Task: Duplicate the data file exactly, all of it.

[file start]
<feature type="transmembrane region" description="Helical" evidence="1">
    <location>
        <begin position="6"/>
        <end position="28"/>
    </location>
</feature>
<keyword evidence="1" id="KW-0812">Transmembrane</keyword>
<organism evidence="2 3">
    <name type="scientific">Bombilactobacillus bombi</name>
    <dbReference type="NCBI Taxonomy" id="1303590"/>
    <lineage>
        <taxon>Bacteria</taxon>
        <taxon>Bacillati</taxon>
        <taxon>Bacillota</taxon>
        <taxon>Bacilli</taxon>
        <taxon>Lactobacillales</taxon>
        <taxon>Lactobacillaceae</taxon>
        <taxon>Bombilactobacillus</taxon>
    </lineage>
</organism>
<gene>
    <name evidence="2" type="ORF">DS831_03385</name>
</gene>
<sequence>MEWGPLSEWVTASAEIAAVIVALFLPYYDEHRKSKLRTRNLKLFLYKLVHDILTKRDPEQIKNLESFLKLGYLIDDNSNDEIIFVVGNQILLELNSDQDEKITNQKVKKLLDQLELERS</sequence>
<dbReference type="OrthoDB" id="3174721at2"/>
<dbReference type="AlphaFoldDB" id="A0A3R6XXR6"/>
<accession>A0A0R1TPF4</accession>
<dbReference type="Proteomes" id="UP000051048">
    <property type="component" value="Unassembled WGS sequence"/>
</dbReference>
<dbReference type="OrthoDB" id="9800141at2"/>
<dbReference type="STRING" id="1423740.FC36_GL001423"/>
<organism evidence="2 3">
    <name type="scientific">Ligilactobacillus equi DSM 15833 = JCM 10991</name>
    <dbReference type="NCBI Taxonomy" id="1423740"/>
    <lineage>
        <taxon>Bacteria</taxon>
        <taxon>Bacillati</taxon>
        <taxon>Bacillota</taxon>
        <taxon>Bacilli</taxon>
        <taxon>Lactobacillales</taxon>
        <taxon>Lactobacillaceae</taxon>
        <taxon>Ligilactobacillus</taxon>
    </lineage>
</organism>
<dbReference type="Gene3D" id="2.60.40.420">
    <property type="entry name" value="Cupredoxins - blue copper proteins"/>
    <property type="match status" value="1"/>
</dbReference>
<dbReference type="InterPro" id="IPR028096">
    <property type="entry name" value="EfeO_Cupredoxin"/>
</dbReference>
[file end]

<feature type="transmembrane region" description="Helical" evidence="1">
    <location>
        <begin position="6"/>
        <end position="28"/>
    </location>
</feature>
<keyword evidence="1" id="KW-0812">Transmembrane</keyword>
<organism evidence="2 3">
    <name type="scientific">Bombilactobacillus bombi</name>
    <dbReference type="NCBI Taxonomy" id="1303590"/>
    <lineage>
        <taxon>Bacteria</taxon>
        <taxon>Bacillati</taxon>
        <taxon>Bacillota</taxon>
        <taxon>Bacilli</taxon>
        <taxon>Lactobacillales</taxon>
        <taxon>Lactobacillaceae</taxon>
        <taxon>Bombilactobacillus</taxon>
    </lineage>
</organism>
<gene>
    <name evidence="2" type="ORF">DS831_03385</name>
</gene>
<sequence>MEWGPLSEWVTASAEIAAVIVALFLPYYDEHRKSKLRTRNLKLFLYKLVHDILTKRDPEQIKNLESFLKLGYLIDDNSNDEIIFVVGNQILLELNSDQDEKITNQKVKKLLDQLELERS</sequence>
<dbReference type="OrthoDB" id="3174721at2"/>
<dbReference type="AlphaFoldDB" id="A0A3R6XXR6"/>
<accession>A0A0R1TPF4</accession>
<dbReference type="Proteomes" id="UP000051048">
    <property type="component" value="Unassembled WGS sequence"/>
</dbReference>
<dbReference type="OrthoDB" id="9800141at2"/>
<dbReference type="STRING" id="1423740.FC36_GL001423"/>
<organism evidence="2 3">
    <name type="scientific">Ligilactobacillus equi DSM 15833 = JCM 10991</name>
    <dbReference type="NCBI Taxonomy" id="1423740"/>
    <lineage>
        <taxon>Bacteria</taxon>
        <taxon>Bacillati</taxon>
        <taxon>Bacillota</taxon>
        <taxon>Bacilli</taxon>
        <taxon>Lactobacillales</taxon>
        <taxon>Lactobacillaceae</taxon>
        <taxon>Ligilactobacillus</taxon>
    </lineage>
</organism>
<dbReference type="Gene3D" id="2.60.40.420">
    <property type="entry name" value="Cupredoxins - blue copper proteins"/>
    <property type="match status" value="1"/>
</dbReference>
<dbReference type="InterPro" id="IPR028096">
    <property type="entry name" value="EfeO_Cupredoxin"/>
</dbReference>